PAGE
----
It's fair to suggest that Laserdisc is now best remembered for its contribution to gaming, a number of well-received arcade games leading to the Full Motion Video interactive movie fad of the early-90s. And that, boys and girls, is what we shall be discussing today.
Here are the most significant Laserdisc games of all time. So, that's good.
Essentially, Electro Sport's Quarter Horse was the same idea, but holds the distinction of being the first game released on Laserdisc, tantalising arcade owners with the promise of "installing a real racetrack in your amusement area".
Ha ha; "amusement area".
Electro Sport described itself as "The Rolls Royce of Video Entertainment", which might've been overstating the quality of its products.
Generally - and mistakenly - regarded as the first Laserdisc arcade game, Astron Belt was nevertheless the first non-gambling laserdisc game. It used original footage from a number of classic sci-fi movies - including Star Trek II: The Wrath of Khan, Roger Corman's Battle Beyond The Stars, and obscure Japanese space opera Message From Space - as a backdrop, atop which a fairly rote shoot 'em up was slathered.
Though it came out in Japan in 1982, its release in America - via Midway - was delayed due to licensing issues over the movie clips. In the interim, it had been beaten to market by a number of other laserdisc games.
Which - ironically - made its trousers fall down!
A few years later, the same show was opened by Bernie Winters and his dog Schnorbitz, and some friends of mine told me that some local toughs had shouted abuse at Bernie and tried to kick Schnorbitz. That has nothing to do with Dragon's Lair, probably.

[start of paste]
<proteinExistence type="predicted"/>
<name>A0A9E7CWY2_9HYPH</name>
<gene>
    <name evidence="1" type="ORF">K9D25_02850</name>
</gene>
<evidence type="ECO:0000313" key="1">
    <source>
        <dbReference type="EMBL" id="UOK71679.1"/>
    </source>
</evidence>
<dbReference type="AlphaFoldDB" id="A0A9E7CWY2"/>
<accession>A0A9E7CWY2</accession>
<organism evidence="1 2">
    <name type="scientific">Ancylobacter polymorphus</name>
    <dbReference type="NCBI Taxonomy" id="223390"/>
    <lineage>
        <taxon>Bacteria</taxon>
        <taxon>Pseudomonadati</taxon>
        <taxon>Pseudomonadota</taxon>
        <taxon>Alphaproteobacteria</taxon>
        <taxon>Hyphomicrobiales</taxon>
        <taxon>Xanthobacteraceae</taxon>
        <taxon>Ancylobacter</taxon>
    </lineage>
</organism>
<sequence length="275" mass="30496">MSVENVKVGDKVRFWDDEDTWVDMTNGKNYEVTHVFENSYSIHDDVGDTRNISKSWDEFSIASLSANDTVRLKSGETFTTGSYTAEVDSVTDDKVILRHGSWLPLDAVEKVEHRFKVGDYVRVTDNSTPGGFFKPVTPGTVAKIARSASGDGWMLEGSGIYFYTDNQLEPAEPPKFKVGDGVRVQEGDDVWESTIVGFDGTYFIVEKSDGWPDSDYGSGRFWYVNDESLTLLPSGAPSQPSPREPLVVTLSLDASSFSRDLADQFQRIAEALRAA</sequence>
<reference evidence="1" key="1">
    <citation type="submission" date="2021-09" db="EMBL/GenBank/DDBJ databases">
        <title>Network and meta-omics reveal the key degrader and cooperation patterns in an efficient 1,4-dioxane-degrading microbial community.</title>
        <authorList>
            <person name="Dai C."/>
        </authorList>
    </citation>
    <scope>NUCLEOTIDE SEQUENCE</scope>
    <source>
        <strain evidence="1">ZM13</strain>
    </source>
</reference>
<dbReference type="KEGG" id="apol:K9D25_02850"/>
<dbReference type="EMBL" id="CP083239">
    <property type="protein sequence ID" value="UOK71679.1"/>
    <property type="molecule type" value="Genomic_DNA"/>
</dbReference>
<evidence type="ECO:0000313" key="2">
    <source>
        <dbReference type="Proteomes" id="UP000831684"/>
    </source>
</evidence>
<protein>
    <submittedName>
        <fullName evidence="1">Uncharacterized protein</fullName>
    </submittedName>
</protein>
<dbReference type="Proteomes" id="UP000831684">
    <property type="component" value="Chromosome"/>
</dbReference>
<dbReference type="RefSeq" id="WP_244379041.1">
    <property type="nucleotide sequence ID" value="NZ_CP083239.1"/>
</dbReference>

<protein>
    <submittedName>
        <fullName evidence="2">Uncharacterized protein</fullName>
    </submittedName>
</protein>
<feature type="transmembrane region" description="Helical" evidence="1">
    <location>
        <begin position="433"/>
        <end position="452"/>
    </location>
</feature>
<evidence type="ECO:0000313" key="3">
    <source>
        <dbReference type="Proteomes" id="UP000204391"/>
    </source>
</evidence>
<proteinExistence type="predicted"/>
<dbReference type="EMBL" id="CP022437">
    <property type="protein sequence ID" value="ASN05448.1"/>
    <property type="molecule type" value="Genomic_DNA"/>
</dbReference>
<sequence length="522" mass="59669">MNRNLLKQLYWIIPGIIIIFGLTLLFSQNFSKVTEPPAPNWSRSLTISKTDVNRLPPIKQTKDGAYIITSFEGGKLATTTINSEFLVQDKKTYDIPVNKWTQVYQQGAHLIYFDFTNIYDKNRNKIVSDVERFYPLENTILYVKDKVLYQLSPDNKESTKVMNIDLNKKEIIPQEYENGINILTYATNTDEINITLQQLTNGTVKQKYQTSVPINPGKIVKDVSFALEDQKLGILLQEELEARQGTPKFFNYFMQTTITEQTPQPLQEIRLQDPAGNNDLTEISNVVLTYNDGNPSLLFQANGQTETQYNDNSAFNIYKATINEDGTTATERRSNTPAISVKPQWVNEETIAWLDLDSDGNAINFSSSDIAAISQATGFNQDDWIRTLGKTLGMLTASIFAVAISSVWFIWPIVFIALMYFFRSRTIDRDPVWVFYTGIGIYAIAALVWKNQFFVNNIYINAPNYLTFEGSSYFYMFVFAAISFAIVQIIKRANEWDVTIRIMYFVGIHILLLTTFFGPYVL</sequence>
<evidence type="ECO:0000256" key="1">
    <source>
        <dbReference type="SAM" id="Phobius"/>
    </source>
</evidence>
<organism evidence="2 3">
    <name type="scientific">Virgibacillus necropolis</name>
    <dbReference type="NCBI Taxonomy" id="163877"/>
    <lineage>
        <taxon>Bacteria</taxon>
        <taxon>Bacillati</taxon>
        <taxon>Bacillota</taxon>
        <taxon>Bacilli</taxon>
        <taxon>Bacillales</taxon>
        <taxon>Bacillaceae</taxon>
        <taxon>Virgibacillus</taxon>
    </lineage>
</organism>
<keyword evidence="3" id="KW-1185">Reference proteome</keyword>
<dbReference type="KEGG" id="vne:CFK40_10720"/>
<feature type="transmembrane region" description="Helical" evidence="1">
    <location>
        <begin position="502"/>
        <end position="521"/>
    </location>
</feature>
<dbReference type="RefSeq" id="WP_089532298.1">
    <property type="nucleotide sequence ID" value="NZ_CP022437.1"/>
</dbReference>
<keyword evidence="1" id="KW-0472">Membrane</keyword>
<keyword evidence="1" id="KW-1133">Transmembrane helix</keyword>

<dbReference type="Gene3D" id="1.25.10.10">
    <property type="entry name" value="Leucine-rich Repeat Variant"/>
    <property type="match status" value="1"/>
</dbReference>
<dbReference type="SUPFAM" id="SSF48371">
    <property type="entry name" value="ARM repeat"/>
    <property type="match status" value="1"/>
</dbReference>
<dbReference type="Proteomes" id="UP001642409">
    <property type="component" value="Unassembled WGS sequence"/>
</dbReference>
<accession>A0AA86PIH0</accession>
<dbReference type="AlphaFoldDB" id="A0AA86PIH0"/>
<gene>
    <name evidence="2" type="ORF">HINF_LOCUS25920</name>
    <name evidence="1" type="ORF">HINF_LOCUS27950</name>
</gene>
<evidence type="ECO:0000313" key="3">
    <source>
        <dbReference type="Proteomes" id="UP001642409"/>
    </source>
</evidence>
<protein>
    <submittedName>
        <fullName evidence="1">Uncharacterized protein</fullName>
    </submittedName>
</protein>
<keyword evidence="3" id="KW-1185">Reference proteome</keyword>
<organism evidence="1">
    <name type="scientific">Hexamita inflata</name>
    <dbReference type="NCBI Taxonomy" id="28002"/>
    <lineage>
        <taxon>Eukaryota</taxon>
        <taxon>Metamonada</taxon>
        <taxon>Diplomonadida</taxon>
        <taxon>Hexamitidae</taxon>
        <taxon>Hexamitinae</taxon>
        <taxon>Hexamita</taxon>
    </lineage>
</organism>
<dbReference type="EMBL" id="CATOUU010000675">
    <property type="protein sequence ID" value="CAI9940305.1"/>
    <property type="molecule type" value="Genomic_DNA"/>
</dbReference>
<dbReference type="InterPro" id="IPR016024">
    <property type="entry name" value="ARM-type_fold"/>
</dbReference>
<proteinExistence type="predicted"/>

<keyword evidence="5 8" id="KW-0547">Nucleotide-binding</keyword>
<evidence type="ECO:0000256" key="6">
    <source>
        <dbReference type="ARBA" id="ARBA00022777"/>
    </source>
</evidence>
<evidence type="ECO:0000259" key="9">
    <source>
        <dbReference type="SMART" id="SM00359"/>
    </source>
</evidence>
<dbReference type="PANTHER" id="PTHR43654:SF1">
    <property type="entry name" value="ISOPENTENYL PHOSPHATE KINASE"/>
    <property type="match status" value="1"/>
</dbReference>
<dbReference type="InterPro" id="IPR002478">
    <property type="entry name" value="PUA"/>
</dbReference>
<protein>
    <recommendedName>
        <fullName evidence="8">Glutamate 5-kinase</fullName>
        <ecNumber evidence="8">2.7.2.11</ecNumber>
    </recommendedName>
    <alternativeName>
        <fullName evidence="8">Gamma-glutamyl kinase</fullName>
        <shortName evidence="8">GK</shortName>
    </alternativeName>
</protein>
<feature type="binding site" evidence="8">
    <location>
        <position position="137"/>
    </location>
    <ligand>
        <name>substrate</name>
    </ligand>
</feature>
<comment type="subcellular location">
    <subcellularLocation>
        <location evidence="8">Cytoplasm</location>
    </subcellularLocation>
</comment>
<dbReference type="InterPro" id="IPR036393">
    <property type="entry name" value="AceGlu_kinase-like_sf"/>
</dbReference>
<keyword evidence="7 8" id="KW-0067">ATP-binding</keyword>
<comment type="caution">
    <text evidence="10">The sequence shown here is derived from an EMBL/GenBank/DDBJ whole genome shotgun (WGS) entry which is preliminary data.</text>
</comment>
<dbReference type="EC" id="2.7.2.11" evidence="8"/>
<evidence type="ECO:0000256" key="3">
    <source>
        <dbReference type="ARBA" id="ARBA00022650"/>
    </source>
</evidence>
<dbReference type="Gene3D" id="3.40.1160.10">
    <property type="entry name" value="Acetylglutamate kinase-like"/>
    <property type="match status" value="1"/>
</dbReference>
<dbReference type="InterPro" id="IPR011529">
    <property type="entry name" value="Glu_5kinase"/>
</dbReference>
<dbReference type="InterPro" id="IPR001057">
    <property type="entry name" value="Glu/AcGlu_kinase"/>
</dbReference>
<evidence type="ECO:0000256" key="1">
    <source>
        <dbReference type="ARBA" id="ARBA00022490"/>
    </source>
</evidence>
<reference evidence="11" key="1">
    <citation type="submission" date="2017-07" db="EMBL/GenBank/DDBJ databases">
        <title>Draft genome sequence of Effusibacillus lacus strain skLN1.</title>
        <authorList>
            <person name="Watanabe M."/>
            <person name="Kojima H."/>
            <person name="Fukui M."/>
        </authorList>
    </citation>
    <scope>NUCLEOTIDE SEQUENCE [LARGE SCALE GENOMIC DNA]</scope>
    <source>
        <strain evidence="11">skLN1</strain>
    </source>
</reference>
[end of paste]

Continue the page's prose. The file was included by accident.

Created by Rick Dyer, who was inspired by Atari's classic Adventure, it was originally a prototype called The Fantasy Machine. After seeing Sega's Astron Belt, Dyer switched development to more of an interactive movie, with animation from the company founded by ex-Disney animator Don "The Kissin' Booth" Bluth.
Despite its high cost, and issues with the durability of its hardware, Dragon's Lair almost single-handedly aroused a suffering arcade industry.
There was a follow-up - escape from Singe's Castle - released on home systems, and an arcade sequel in 1991 which refined the technology. By the point it was released, the market was drowning in Laserdisc games.
Working with the development team, Eastwood re-recorded lines from the movie, and loaned a scale model of the Firefox jet to Atari to be animated into the game. The team sifted through 30-40 hours of footage recorded for the movie's flying sequences, whittling it down into the 30-minutes worth included on the Laserdisc. What lucky punks!
Though ambitious, it was something of a comedown after playing Dragon's Lair, and thus was Atari's one and only Laserdisc game.
Nevertheless, it was popular enough to spawn a short-lived animated TV series. For children.
Sega reused the hardware for a beat 'em up follow-up, Holosseum, featuring four characters; Chen, Garrison, Dompayagen, and... Dave.
See also Cineworld's 4DX system, which "improves" the classic movie-going experience by making it feel as if the person behind you is constantly shaking your seat, and spraying his spores into your face.